There are three books that have really changed me this past year. Three major influences that have undone my method for engaging people in group settings. The posts on this blog and conversations I engage in now are completely due to the literature I have been reading that is helping shape me better to be an agent of change.
And I direct anyone who has to lead, participate in, or attend many MEETINGS to consider changing that fundamental task into something more than it has ever been for you.
Good meetings should not be events. Every meeting should be a GOOD MEETING.
Try changing yours up!
I purely picked this book up one day based on the title and cover. I was engaged from the starting question asking "who taught you how to run a meeting?". I then discovered that the fundamental activity of meeting people in grouped spaces was a skill I never honed.
When it comes to teaching people about collaboration online and using innovative technology in education, I have found that I get more response to understanding this when collaboration is done in person first.
People need to see what collaboration is like in a real space first. When this happens regularly, then the introduction of online tools to enhance real space collaboration work SO MUCH better.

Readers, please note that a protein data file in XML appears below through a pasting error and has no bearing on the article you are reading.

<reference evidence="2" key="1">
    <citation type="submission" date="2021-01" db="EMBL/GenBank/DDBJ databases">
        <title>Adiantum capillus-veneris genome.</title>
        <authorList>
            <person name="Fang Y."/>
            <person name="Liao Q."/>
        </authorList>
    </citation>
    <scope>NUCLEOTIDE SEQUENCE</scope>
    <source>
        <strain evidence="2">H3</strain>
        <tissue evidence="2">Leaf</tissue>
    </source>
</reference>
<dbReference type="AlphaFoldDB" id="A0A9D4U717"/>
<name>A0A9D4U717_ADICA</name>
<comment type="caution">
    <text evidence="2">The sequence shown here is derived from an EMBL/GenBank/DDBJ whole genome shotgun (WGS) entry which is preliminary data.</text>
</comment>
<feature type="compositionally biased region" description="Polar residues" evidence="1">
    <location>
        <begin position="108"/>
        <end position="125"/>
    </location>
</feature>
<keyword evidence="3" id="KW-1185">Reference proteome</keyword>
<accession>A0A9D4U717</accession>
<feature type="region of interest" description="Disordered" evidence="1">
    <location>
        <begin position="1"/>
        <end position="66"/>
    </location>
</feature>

2. Gamestorming: A Playbook for Innovators, Rulebreakers, and Changemakers by Dave Gray, Sunni Brown, and James Macanufo
This book was the first I read in my evolution. I suggest it as a second book after Petz's. This is the guidebook for changing how you run collaborative and innovative meeting spaces. The book has great ideas for "low-tech" collaboration and 2/3s of the book contains actual activities explained not only how to do them but what type of results one can expect from them.
Their blog has up to date ideas and reflective comments from those who are putting Gamestorms into practice. And now, there is an App for referencing Gamestorms on the go.
3. Multipliers: How the Best Leaders Make Everyone Smarter by Liz Wiseman with Greg McKeown
This book is helping me open the partnership up between my colleagues to allow those I work around to become the leaders and decision-makers for innovation. A multiplier is someone who increases the intelligence of those in the room by letting them make intelligent choices and contribute out-of-the-box ideas and discussions.
This is the concept of the facilitator vs. sage on the stage in education, but applied to those of us in leadership roles.